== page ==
The Hummingbird is a remote-controlled small robot with rapidly flapping wings that can hover, dive, climb or dart through an open doorway. In weighs less than a AA battery and resembles a live hummingbird and can give war fighters a view of threats inside or outside a building from a safe distance.
“The Hummingbird’s development is in keeping with a long DARPA tradition of innovation and technical advances for national defense that support the agency’s singular mission – to prevent and create strategic surprise,” said DARPA Defense Sciences Office Director Jay Schnitzer.
The Holographic Sandtable Display pioneers an advanced 3-D technology that creates a real-time, color, 360-degree, 3-D holographic display that could assist battle planners.
“The ability to dynamically display three dimensional data and video to an audience gathered around a sandtable – without the need for special glasses or equipment – represents a significant step forward in our ability to more naturally synthesize and interact with a virtual world in an intuitive way,” said DARPA Strategic Technology Office Director Don Woodbury. “With UPSD, DARPA has opened the door to a new approach to training, mission planning and data visualization.”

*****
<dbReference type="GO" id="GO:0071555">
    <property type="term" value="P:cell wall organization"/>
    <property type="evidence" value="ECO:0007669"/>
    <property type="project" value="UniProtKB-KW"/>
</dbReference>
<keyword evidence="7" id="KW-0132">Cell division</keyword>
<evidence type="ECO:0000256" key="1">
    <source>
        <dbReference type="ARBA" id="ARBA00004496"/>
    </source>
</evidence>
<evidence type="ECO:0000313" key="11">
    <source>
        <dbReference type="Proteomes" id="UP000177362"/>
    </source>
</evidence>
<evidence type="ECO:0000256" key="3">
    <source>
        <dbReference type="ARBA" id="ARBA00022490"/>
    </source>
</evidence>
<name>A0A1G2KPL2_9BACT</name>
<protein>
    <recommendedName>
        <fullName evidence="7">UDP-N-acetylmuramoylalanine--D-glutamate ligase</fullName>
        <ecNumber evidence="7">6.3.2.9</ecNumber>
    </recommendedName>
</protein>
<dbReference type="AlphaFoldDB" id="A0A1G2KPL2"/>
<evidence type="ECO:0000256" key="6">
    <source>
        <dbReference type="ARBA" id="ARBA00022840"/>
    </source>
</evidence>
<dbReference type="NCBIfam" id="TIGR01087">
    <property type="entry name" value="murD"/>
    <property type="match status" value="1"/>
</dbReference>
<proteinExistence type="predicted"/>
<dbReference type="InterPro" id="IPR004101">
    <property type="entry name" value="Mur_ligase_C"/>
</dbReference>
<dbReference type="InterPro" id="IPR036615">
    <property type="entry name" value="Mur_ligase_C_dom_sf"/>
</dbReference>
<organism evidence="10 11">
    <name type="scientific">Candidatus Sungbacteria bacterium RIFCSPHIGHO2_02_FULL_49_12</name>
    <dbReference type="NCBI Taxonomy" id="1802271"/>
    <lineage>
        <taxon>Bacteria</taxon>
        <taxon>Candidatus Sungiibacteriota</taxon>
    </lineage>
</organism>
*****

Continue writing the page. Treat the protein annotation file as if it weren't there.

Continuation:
A team of up to 20 planners can view the UPSD’s large-format, interactive 3-D display. It’s an example of DARPA’s commitment to advancing technology to support the war fighter. Adding fidelity and real-time 3-D terrain data is expected to enhance mission planning.
“Advances at DARPA challenge existing perspectives as they progress from seemingly impossible through improbable to inevitable,” said DARPA Director Dr. Regina Dugan. “At DARPA today we have many examples of people – national treasures themselves – who left lucrative careers, and PhD programs, to join the fight,” Dugan said. “Technically astute, inspiringly articulate, full of ‘fire in the belly,’ they are hell-bent and unrelenting in their efforts to show the world what’s possible. And they do it in service to our Nation.”